Playing Monopoly: What Can Help a PPC Campaign to Succeed

A recent article outlined a very real problem facing small advertisers who might try PPC as a way to up their market share.  Both Google and Microsoft supposedly have policies in place known as “Double Serving” that prevent large companies from edging out small ones in PPC campaigns, but it turns out that these policies do not always keep big advertisers from rolling over smaller ones.  It is very important for small companies to use PPC wisely in order to make an impact in their markets and avoid the “monopoly” issue.

Small companies can be shut out in two ways:  first, a large company can buy up a significant portion of the competitors in a sector and advertise on AdWords or Bing Ads.  The second way, and a much more insidious plan, is for a large company to launch several brands with the same keywords, shutting out the competition.  This happens far more often than many people realize.

The Problem With Google and Bing

Google and Microsoft supposedly prevent this type of unfair competition by having policies in place to prevent branding with more than one name by the same company.  However, in reality the giant search engines’ policies merely “reserve the right” to disallow specific ad sites.  This does not mean they do it automatically, and several real-life search examples highlight the fact that they do not do it at all in some cases.

In fact, you are more likely to have your ad banned for having language that is too similar to a competitor than for using the same terms in your own dual brandings.  Microsoft claims that it removes ads when users have a “redundant experience,” i.e., when they are directed back to the same company more than once with different search results.  However, as long as the branding and experience are different enough, Microsoft will not take issue with the results and will not remove the ads.  What “different enough” means is hard to define.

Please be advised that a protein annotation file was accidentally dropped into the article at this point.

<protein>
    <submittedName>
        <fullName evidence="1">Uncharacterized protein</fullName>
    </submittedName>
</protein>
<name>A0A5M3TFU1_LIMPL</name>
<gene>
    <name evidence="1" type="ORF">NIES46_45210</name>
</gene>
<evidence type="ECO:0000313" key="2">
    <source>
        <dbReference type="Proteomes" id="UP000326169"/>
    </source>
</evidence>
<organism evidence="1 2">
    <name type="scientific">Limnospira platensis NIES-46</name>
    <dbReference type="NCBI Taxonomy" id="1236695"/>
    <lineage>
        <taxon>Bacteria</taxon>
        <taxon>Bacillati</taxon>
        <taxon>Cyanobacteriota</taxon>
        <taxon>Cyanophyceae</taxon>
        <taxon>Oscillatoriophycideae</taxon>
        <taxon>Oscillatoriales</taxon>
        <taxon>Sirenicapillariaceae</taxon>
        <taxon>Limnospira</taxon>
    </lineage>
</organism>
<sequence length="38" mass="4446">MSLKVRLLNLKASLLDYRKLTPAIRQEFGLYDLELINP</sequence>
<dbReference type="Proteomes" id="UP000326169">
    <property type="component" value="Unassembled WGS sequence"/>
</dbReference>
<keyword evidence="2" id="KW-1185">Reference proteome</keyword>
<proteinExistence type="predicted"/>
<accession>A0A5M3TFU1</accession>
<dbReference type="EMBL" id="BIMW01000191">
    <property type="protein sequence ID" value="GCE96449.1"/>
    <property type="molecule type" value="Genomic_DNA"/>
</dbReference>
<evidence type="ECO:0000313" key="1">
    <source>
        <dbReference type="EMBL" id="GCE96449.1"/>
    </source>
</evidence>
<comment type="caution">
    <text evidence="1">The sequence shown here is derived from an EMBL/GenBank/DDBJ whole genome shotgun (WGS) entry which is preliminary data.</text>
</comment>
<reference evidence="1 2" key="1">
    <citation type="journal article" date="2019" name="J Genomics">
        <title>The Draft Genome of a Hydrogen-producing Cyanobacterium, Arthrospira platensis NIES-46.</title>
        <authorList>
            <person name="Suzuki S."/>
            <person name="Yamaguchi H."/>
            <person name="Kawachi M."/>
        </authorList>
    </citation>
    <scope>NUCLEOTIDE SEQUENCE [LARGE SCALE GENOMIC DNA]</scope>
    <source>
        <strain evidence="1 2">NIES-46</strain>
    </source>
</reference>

Similarly, Google has a double serving policy that “generally discourages” advertisers from running ads across multiple accounts.  However, when it does happen, Google backs up its allowance of this type of behavior by citing a multitude of reasons why the branding is different enough to qualify for exemption status.

In the final analysis, it does not matter how Google or Bing justifies their search engine results.  What does matter is that the small business owner understand how PPC advertising can work for a particular brand and when it is not a good investment.  Using PPC is still a valid way to advertise your business if you know beforehand how to get around the problems that may be inherent in a branding scheme by a large company.